Whether you’ve already dealt with painful stones in your urinary tract or you’ve been diagnosed with a metabolic disorder and told you’re at risk for these unwelcome developments, your goal is to avoid stones in the future.
The team of urology experts here at Arizona Urology has the same goal for you, which is why we want to take this opportunity to explain the potential link between metabolic disorders and stones.
To better understand the link between stones and metabolic disorders, let’s first take a look at each of these conditions separately before we connect them.
In the simplest of terms, stones are hard deposits of minerals and salts that develop in your body, but for the purposes of this discussion, we’re going to focus on those that form in your urinary tract, namely your kidneys, bladder, and urethra.
Stones usually don’t cause any symptoms until they’re on the move, at which point they can find travel difficult, especially through small openings or passageways. As a result, they create very painful blockages.
Now, let’s take a closer look at metabolic disorders, which include any abnormal chemical reactions that disrupt your metabolism. When you eat, your metabolism is responsible for converting the food into the energy your cells need to function.
With a metabolic disorder, this conversion is affected, which can create an imbalance — either too much or too little of a certain substance, which can create problems with your health.
For example, metabolic syndrome is one such disorder, and we diagnose it when you have three or more of these five traits:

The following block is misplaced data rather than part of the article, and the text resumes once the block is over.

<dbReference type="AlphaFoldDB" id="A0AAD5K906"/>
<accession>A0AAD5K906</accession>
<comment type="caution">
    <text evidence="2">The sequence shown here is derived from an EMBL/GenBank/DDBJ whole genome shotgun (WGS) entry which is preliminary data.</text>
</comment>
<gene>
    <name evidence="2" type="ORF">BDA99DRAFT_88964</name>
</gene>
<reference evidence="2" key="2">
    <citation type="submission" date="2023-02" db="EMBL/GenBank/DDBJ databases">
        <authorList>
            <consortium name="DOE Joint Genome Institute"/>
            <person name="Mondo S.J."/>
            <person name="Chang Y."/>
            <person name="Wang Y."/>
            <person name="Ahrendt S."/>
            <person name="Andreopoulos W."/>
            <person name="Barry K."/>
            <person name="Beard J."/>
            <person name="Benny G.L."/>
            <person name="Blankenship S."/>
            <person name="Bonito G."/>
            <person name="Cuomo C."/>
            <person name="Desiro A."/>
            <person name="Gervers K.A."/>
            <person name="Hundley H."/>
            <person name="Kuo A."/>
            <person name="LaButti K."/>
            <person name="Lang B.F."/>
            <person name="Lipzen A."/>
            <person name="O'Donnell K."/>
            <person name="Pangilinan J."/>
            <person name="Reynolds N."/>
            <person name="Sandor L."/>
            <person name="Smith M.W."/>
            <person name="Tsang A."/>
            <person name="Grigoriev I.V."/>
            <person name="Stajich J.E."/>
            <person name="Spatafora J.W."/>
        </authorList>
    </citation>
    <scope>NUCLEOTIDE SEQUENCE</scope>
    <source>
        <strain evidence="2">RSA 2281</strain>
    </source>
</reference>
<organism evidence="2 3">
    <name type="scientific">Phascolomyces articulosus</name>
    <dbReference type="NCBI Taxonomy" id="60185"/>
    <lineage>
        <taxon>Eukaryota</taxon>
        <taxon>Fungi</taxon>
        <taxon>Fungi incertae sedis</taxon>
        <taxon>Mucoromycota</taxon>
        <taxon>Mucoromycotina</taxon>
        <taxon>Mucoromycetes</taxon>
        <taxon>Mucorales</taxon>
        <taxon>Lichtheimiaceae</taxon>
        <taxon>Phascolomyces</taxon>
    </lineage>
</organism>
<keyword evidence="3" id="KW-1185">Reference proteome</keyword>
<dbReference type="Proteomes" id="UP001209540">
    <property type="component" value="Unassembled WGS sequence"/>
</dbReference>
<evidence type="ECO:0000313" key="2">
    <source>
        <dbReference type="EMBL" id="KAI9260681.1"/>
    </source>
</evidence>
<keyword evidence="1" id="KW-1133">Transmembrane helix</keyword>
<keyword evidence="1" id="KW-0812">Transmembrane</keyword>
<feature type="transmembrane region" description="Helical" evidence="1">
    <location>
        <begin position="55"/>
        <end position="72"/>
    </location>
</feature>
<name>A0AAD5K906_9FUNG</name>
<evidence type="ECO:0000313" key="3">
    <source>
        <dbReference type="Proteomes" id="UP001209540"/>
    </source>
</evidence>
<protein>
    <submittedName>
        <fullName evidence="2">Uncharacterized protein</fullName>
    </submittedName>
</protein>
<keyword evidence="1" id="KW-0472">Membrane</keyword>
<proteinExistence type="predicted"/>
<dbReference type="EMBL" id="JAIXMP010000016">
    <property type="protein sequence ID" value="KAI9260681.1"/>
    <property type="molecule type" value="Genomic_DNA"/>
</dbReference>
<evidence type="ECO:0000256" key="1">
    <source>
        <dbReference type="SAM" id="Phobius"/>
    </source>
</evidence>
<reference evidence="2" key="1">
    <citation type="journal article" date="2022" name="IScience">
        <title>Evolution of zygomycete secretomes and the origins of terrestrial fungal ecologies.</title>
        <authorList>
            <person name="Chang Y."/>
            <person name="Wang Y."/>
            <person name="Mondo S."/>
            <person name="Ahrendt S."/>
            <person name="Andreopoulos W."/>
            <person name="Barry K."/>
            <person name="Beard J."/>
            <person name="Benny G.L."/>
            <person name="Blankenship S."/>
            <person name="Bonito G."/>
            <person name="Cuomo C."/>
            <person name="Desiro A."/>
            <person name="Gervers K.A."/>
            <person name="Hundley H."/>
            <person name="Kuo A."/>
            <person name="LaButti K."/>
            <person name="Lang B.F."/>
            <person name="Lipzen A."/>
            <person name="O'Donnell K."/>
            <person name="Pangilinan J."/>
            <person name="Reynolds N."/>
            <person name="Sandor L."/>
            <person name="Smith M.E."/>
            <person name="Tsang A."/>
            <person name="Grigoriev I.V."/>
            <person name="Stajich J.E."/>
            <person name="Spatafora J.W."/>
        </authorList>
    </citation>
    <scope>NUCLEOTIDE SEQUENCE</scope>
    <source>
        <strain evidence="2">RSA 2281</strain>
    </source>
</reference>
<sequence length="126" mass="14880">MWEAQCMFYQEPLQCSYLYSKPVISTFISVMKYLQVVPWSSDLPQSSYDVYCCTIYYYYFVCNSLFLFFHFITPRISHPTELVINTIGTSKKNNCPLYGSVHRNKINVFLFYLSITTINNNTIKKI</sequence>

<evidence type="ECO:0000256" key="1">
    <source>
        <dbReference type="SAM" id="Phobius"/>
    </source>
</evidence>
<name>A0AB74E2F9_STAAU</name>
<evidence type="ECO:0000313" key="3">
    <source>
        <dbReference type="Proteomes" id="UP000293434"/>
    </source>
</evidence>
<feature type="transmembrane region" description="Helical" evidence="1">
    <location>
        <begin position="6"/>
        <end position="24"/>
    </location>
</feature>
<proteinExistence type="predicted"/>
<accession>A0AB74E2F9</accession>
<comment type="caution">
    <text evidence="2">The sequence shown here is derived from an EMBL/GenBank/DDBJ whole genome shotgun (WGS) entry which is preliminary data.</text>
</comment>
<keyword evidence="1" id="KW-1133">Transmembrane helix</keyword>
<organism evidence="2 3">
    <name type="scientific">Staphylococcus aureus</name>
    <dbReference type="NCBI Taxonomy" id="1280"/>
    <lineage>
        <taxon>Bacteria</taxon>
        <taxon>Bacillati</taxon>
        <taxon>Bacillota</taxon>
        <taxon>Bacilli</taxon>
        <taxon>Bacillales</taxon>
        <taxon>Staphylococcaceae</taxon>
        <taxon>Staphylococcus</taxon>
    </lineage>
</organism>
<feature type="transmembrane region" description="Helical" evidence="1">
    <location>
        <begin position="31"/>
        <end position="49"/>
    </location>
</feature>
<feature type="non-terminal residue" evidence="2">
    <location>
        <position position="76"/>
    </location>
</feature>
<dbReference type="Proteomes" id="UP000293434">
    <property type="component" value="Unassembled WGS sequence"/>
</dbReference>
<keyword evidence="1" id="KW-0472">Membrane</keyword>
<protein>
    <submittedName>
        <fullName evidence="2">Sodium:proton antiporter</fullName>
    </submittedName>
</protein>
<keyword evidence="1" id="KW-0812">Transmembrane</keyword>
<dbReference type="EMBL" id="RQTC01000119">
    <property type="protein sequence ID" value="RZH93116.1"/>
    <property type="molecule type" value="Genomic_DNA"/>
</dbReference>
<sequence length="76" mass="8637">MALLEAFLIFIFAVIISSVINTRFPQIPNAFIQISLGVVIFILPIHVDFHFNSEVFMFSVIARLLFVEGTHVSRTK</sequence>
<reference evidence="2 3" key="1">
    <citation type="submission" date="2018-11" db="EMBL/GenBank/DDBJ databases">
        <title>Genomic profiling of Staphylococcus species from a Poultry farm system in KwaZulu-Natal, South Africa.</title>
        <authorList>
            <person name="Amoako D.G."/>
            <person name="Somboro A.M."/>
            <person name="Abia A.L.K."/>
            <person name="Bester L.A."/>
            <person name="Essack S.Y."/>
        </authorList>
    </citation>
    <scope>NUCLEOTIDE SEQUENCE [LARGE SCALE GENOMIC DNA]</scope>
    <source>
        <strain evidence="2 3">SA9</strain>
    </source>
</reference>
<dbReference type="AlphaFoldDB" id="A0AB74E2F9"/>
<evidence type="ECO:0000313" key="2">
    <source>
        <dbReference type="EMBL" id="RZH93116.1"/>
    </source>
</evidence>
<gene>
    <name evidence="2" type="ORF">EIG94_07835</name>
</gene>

Among the many complications that can stem from metabolic syndrome, such as diabetes and heart disease, stones also make the list.
Since stones are the result of too many minerals or salts in your urinary tract, this often means that there’s a problem with your metabolism, which creates an imbalance in certain substances.
To paint a clearer picture, let’s look at kidney stones, which typically occur when your urine contains too much calcium, oxalate, and/or uric acid. These substances are prone to crystallization and when you don’t have enough fluid in your urine to prevent this, stones can form.
There are several reasons why you may have an excess of calcium, oxalate, and/or uric acid in your urinary tract and metabolic disorders can certainly play a role. In fact, the prevalence of kidney stones is three times greater among those who have metabolic syndrome than those who do not.
The bottom line is that there is a link between stones and metabolic disorders, but stones can also be tied to diet, genetics, gastrointestinal disease, or urinary tract infections, to name a few culprits.
If you want to learn more about your specific risks for developing stones, we urge you to contact us at one of our five locations in Goodyear, Glendale, Gilbert, Surprise, and Phoenix, Arizona, to set up a consultation.